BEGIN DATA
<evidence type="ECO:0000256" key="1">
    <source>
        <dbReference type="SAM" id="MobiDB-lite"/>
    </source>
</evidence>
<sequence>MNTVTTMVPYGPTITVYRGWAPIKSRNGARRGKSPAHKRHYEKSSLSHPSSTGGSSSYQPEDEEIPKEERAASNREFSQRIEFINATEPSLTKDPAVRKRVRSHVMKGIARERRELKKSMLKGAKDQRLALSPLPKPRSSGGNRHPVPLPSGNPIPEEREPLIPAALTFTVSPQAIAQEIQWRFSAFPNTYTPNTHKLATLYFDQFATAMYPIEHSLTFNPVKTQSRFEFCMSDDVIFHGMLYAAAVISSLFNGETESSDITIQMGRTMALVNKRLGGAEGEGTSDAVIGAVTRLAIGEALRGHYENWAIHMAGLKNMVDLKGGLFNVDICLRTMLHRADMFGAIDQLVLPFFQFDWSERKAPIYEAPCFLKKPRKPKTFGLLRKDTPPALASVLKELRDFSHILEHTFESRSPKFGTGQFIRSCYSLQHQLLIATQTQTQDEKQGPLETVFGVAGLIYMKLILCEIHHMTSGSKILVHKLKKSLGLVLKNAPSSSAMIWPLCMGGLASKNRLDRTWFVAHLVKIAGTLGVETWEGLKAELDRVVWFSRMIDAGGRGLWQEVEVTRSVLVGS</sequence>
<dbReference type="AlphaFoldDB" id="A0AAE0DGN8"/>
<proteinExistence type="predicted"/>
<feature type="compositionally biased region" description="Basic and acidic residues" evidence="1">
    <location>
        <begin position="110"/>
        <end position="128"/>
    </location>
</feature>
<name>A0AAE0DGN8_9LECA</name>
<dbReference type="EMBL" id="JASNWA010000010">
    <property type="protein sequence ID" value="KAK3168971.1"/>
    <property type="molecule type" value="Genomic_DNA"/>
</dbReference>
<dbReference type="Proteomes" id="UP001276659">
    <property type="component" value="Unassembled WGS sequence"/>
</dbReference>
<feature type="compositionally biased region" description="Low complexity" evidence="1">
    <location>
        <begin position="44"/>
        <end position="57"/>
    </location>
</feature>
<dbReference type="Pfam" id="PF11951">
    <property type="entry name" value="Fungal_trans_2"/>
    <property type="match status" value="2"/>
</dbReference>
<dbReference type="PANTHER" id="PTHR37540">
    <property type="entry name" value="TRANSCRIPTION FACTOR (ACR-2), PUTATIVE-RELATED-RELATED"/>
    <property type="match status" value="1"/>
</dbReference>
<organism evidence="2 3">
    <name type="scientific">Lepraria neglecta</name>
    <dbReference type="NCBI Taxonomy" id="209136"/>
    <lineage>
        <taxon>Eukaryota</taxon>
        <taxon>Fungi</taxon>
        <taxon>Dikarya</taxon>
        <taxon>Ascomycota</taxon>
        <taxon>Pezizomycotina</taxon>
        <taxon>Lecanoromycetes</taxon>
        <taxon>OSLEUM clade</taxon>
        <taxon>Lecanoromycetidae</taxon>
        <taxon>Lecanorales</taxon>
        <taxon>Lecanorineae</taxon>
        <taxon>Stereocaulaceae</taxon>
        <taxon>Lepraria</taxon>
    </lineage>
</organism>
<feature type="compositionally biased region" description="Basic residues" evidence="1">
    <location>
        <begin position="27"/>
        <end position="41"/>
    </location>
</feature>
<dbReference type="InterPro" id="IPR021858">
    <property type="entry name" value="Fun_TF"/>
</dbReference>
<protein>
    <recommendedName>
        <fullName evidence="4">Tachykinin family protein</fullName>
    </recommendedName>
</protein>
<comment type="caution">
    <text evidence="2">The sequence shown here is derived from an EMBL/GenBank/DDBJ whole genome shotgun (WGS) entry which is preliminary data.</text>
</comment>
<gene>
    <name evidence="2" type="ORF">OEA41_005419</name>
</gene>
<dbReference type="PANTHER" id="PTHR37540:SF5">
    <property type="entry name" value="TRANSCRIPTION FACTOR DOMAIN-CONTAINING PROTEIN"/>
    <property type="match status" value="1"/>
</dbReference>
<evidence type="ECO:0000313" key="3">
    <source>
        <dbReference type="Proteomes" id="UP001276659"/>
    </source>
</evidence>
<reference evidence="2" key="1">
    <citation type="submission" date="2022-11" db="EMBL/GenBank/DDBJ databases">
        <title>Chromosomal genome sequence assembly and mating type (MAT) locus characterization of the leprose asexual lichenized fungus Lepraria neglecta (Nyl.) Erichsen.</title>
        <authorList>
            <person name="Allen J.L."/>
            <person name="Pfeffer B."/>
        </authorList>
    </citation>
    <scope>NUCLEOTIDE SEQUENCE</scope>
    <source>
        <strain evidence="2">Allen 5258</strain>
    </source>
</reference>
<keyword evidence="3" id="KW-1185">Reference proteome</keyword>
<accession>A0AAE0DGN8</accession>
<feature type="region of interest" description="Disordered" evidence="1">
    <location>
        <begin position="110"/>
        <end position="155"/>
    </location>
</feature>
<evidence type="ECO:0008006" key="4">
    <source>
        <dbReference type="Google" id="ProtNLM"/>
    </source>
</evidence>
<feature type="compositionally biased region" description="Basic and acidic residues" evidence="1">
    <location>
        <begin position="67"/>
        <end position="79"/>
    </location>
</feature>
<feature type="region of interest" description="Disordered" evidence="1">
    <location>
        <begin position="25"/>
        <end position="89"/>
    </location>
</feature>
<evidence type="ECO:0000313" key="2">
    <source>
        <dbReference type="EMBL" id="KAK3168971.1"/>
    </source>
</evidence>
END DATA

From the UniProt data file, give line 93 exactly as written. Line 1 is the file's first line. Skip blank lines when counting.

    <source>